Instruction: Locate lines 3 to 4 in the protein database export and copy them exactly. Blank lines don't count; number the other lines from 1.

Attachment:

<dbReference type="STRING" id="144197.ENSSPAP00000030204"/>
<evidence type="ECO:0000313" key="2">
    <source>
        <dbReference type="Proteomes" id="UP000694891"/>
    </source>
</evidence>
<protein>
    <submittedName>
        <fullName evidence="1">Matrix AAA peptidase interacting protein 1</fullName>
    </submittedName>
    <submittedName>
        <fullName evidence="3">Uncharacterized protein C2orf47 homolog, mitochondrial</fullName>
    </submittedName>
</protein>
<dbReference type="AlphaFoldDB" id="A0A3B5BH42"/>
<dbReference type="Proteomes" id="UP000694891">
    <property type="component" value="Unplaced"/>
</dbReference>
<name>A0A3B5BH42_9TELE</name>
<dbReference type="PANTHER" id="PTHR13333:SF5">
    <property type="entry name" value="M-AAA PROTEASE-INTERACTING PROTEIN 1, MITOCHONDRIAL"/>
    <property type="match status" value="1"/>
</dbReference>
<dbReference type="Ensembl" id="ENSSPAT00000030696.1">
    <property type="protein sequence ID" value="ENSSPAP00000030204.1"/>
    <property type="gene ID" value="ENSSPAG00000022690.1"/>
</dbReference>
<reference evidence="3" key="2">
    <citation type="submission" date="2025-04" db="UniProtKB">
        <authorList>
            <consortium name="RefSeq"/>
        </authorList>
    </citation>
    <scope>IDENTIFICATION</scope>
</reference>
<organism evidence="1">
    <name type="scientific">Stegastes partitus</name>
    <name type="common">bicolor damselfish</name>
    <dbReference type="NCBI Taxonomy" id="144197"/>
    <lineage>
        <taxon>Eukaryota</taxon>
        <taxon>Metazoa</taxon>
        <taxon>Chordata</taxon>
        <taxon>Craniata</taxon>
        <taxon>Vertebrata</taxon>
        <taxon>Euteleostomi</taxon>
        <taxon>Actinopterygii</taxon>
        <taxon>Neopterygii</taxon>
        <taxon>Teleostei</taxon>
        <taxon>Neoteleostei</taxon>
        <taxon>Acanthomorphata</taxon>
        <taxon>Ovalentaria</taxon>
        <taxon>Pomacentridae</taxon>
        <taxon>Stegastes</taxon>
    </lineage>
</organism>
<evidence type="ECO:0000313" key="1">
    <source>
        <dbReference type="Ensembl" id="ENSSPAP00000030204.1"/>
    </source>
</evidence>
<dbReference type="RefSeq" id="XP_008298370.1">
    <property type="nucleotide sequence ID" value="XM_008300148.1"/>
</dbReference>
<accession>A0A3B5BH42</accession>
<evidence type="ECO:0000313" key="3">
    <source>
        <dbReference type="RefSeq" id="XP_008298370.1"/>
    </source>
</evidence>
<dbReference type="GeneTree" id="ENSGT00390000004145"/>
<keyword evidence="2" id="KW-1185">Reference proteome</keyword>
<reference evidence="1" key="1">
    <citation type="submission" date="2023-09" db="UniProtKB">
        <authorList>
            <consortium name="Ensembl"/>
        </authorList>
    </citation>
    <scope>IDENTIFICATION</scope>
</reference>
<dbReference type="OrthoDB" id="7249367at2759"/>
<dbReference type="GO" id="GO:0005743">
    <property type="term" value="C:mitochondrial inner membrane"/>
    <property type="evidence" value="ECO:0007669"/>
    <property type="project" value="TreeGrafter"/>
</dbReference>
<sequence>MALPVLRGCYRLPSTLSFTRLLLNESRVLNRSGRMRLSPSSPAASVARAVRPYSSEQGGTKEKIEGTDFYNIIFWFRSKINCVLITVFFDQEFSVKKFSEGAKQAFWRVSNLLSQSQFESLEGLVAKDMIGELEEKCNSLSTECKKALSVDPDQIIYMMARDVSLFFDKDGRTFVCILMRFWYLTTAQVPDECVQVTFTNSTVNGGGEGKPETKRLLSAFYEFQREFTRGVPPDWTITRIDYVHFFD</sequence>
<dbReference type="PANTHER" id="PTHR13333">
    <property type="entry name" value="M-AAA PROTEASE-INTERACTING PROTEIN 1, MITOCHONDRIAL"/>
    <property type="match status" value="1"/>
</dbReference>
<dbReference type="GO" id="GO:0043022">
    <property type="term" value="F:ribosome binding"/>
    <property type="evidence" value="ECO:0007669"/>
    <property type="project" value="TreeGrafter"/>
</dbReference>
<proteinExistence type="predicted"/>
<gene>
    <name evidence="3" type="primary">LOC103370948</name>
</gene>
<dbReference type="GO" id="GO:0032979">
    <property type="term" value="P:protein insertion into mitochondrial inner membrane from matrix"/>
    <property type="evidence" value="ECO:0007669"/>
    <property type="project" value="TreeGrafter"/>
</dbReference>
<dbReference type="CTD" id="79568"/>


    <source>
        <dbReference type="Proteomes" id="UP000694891"/>